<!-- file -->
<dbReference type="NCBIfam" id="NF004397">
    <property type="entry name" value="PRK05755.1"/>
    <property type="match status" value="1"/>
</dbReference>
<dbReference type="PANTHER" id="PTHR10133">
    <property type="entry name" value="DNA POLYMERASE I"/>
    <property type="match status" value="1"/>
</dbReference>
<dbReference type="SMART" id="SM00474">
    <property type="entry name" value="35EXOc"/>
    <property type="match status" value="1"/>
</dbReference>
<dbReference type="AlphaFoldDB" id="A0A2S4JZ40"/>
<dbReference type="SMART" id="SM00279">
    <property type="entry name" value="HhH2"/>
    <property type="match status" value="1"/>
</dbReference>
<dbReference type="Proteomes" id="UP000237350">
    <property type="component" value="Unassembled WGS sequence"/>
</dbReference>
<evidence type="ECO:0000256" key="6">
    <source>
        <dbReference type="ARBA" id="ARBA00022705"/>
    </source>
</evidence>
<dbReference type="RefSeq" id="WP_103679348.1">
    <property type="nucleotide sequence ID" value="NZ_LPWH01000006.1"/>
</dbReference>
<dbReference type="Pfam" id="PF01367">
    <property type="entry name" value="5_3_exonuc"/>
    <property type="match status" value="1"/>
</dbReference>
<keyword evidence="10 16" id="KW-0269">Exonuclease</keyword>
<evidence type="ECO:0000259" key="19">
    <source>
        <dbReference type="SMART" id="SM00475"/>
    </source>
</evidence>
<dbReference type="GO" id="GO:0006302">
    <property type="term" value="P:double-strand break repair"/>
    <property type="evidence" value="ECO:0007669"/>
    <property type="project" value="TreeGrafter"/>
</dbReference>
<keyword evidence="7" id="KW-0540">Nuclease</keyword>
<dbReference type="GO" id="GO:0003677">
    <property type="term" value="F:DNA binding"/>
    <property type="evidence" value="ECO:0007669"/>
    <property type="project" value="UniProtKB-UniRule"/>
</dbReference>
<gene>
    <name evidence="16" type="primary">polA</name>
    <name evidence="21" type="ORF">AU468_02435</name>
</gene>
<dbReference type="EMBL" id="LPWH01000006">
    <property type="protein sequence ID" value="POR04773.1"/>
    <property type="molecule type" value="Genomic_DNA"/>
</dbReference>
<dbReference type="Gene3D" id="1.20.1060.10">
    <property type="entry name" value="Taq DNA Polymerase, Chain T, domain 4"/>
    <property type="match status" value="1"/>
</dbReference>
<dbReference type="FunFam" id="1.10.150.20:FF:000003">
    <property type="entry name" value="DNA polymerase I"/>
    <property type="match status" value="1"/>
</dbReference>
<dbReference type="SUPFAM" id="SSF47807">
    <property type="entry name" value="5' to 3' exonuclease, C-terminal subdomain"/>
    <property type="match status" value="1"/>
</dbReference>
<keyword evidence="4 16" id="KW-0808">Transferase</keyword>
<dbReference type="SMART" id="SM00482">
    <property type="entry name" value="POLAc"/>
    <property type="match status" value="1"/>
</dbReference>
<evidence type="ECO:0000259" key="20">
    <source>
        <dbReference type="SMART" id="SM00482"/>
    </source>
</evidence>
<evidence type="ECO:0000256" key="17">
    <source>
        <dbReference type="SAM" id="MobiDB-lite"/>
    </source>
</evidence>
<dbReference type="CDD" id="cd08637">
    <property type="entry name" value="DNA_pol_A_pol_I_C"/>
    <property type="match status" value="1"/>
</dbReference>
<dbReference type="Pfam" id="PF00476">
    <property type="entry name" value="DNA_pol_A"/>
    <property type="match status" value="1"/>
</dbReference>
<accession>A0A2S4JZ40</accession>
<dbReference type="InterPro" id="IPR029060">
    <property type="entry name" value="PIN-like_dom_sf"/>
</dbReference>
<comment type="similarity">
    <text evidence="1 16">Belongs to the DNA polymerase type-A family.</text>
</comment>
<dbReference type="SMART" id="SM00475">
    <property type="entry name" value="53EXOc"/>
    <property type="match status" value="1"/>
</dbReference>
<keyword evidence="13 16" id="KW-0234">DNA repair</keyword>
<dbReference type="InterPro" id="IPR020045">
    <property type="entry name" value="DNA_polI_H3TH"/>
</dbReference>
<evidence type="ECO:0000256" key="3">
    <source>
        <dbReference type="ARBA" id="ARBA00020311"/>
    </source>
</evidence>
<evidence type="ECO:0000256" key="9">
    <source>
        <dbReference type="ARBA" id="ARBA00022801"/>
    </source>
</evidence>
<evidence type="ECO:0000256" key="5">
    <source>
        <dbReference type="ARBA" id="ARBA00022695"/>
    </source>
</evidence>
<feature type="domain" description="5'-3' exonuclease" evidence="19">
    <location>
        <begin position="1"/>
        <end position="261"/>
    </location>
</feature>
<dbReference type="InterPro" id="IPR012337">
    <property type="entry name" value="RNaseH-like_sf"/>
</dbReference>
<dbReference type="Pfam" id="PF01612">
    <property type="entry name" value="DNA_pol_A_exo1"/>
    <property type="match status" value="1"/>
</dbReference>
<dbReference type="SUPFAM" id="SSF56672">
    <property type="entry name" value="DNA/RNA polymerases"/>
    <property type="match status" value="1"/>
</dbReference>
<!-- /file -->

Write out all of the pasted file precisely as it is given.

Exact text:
<dbReference type="NCBIfam" id="NF004397">
    <property type="entry name" value="PRK05755.1"/>
    <property type="match status" value="1"/>
</dbReference>
<dbReference type="PANTHER" id="PTHR10133">
    <property type="entry name" value="DNA POLYMERASE I"/>
    <property type="match status" value="1"/>
</dbReference>
<dbReference type="SMART" id="SM00474">
    <property type="entry name" value="35EXOc"/>
    <property type="match status" value="1"/>
</dbReference>
<dbReference type="AlphaFoldDB" id="A0A2S4JZ40"/>
<dbReference type="SMART" id="SM00279">
    <property type="entry name" value="HhH2"/>
    <property type="match status" value="1"/>
</dbReference>
<dbReference type="Proteomes" id="UP000237350">
    <property type="component" value="Unassembled WGS sequence"/>
</dbReference>
<evidence type="ECO:0000256" key="6">
    <source>
        <dbReference type="ARBA" id="ARBA00022705"/>
    </source>
</evidence>
<dbReference type="RefSeq" id="WP_103679348.1">
    <property type="nucleotide sequence ID" value="NZ_LPWH01000006.1"/>
</dbReference>
<dbReference type="Pfam" id="PF01367">
    <property type="entry name" value="5_3_exonuc"/>
    <property type="match status" value="1"/>
</dbReference>
<keyword evidence="10 16" id="KW-0269">Exonuclease</keyword>
<evidence type="ECO:0000259" key="19">
    <source>
        <dbReference type="SMART" id="SM00475"/>
    </source>
</evidence>
<dbReference type="GO" id="GO:0006302">
    <property type="term" value="P:double-strand break repair"/>
    <property type="evidence" value="ECO:0007669"/>
    <property type="project" value="TreeGrafter"/>
</dbReference>
<keyword evidence="7" id="KW-0540">Nuclease</keyword>
<dbReference type="GO" id="GO:0003677">
    <property type="term" value="F:DNA binding"/>
    <property type="evidence" value="ECO:0007669"/>
    <property type="project" value="UniProtKB-UniRule"/>
</dbReference>
<gene>
    <name evidence="16" type="primary">polA</name>
    <name evidence="21" type="ORF">AU468_02435</name>
</gene>
<dbReference type="EMBL" id="LPWH01000006">
    <property type="protein sequence ID" value="POR04773.1"/>
    <property type="molecule type" value="Genomic_DNA"/>
</dbReference>
<dbReference type="Gene3D" id="1.20.1060.10">
    <property type="entry name" value="Taq DNA Polymerase, Chain T, domain 4"/>
    <property type="match status" value="1"/>
</dbReference>
<dbReference type="FunFam" id="1.10.150.20:FF:000003">
    <property type="entry name" value="DNA polymerase I"/>
    <property type="match status" value="1"/>
</dbReference>
<dbReference type="SUPFAM" id="SSF47807">
    <property type="entry name" value="5' to 3' exonuclease, C-terminal subdomain"/>
    <property type="match status" value="1"/>
</dbReference>
<keyword evidence="4 16" id="KW-0808">Transferase</keyword>
<dbReference type="SMART" id="SM00482">
    <property type="entry name" value="POLAc"/>
    <property type="match status" value="1"/>
</dbReference>
<evidence type="ECO:0000259" key="20">
    <source>
        <dbReference type="SMART" id="SM00482"/>
    </source>
</evidence>
<evidence type="ECO:0000256" key="17">
    <source>
        <dbReference type="SAM" id="MobiDB-lite"/>
    </source>
</evidence>
<dbReference type="CDD" id="cd08637">
    <property type="entry name" value="DNA_pol_A_pol_I_C"/>
    <property type="match status" value="1"/>
</dbReference>
<dbReference type="Pfam" id="PF00476">
    <property type="entry name" value="DNA_pol_A"/>
    <property type="match status" value="1"/>
</dbReference>
<accession>A0A2S4JZ40</accession>
<dbReference type="InterPro" id="IPR029060">
    <property type="entry name" value="PIN-like_dom_sf"/>
</dbReference>
<comment type="similarity">
    <text evidence="1 16">Belongs to the DNA polymerase type-A family.</text>
</comment>
<dbReference type="SMART" id="SM00475">
    <property type="entry name" value="53EXOc"/>
    <property type="match status" value="1"/>
</dbReference>
<keyword evidence="13 16" id="KW-0234">DNA repair</keyword>
<dbReference type="InterPro" id="IPR020045">
    <property type="entry name" value="DNA_polI_H3TH"/>
</dbReference>
<evidence type="ECO:0000256" key="3">
    <source>
        <dbReference type="ARBA" id="ARBA00020311"/>
    </source>
</evidence>
<evidence type="ECO:0000256" key="9">
    <source>
        <dbReference type="ARBA" id="ARBA00022801"/>
    </source>
</evidence>
<evidence type="ECO:0000256" key="5">
    <source>
        <dbReference type="ARBA" id="ARBA00022695"/>
    </source>
</evidence>
<feature type="domain" description="5'-3' exonuclease" evidence="19">
    <location>
        <begin position="1"/>
        <end position="261"/>
    </location>
</feature>
<dbReference type="InterPro" id="IPR012337">
    <property type="entry name" value="RNaseH-like_sf"/>
</dbReference>
<dbReference type="Pfam" id="PF01612">
    <property type="entry name" value="DNA_pol_A_exo1"/>
    <property type="match status" value="1"/>
</dbReference>
<dbReference type="SUPFAM" id="SSF56672">
    <property type="entry name" value="DNA/RNA polymerases"/>
    <property type="match status" value="1"/>
</dbReference>